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  • In an attempt to bolster one of the league's worst offenses, the Giants acquired third baseman Evan Longoria from the Rays.
By Jon Tayler
December 20, 2017

Through these topsy-turvy times, we’ve always been able to count on a few things. Death is inescapable; puppies are adorable; and Evan Longoria will rake in Tampa Bay despite never posting an OPS above .900. Well, death and dogs continue, but Longoria’s time in Florida has surprisingly come to an end. On Wednesday, the Rays dealt the veteran third baseman to the Giants for a four-player package headlined by centerfielder Denard Span and infield prospect Christian Arroyo. The trade ends Longoria’s decade-long tenure as the best player in Tampa’s short franchise history, as San Francisco makes a bid to return to contention (or at least relevance) by taking a risky bet on a solid but aging star.

The 32-year-old Longoria is the picture of reliability and durability: He’s played at least 122 games every year but 2012, when he missed half the season with a hamstring strain, and has posted an OPS of .840 or better every season but two. Unfortunately for him and possibly the Giants, one of those seasons was 2017, when he slumped to a .261/.313/.424 line; his resulting 100 OPS+ was the lowest mark of his career, and his 20 homers were his fewest ever in a full season. Longoria’s still-strong defense (+11 Defensive Runs Saved and his third Gold Glove) kept his WAR respectable at 3.6, but that kind of offensive slide is worrisome for a player well into his 30s.

The underlying peripherals aren’t too sunny either. Longoria’s ground-ball rate skyrocketed, going from 31.9% in 2016 to 43.4% in ’17, which killed his extra-base hit rate and home-run rate. His performance against fastballs cratered, going from a .318 batting average and .682 slugging percentage in ’16 to .265 and .412, respectively, last season. And his average exit velocity on balls dropped from 90.7 mph in ’16 to 86.7 mph last year. None of those are be-all/end-all stats, but they suggest that Longoria simply wasn’t squaring up balls or hitting them hard—and that when he did get a hold of a pitch, he topped it straight into the dirt.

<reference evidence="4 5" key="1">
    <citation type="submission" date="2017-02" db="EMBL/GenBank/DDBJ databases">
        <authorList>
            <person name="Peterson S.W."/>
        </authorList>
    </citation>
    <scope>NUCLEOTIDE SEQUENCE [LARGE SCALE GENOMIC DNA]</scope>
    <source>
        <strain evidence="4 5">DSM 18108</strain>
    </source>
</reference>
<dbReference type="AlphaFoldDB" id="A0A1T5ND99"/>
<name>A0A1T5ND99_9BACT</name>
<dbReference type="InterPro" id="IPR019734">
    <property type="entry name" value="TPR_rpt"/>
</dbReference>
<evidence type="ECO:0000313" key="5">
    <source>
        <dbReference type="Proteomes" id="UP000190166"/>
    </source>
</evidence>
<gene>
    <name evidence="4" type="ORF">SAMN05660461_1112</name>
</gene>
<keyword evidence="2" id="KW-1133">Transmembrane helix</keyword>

The truly scary number going forward, though, is Longoria’s salary: He still has five years and $87 million to go on the six-year extension he signed all the way back in 2012—a deal that didn’t kick in until his then-contract expired after the ’16 season. At the time, $100 million for Longoria must have looked like a steal. But since signing it, he’s posted a cumulative .265/.325/.457 line with a 116 OPS+— decidedly pedestrian numbers for that kind of investment. For the small-market Rays, the idea of shelling out another $87 million for a 32-year-old player with sagging stats must have caused some upset stomachs, franchise legend or not.

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That’s a risk the Giants are willing to take, and it’s easy to understand why. Calling third base a black hole for San Francisco is an insult to black holes; the team’s collective line at the position in 2017 was a putrid .216/.268/.300, all of which were far and away the worst in baseball. Nine different players took turns at the hot corner in the Bay Area last season, and with the exception of Eduardo Nuñez, who was productive before being dealt to Boston in August, all were awful. Given a 2018 depth chart of Arroyo, the decrepit Pablo Sandoval, bespectacled utility infielder Kelby Tomlinson, and prospect Ryder Jones, acquiring a third baseman was a screaming need for the Giants, and Longoria represents a dramatic upgrade over the in-house solutions almost no matter what he does next year.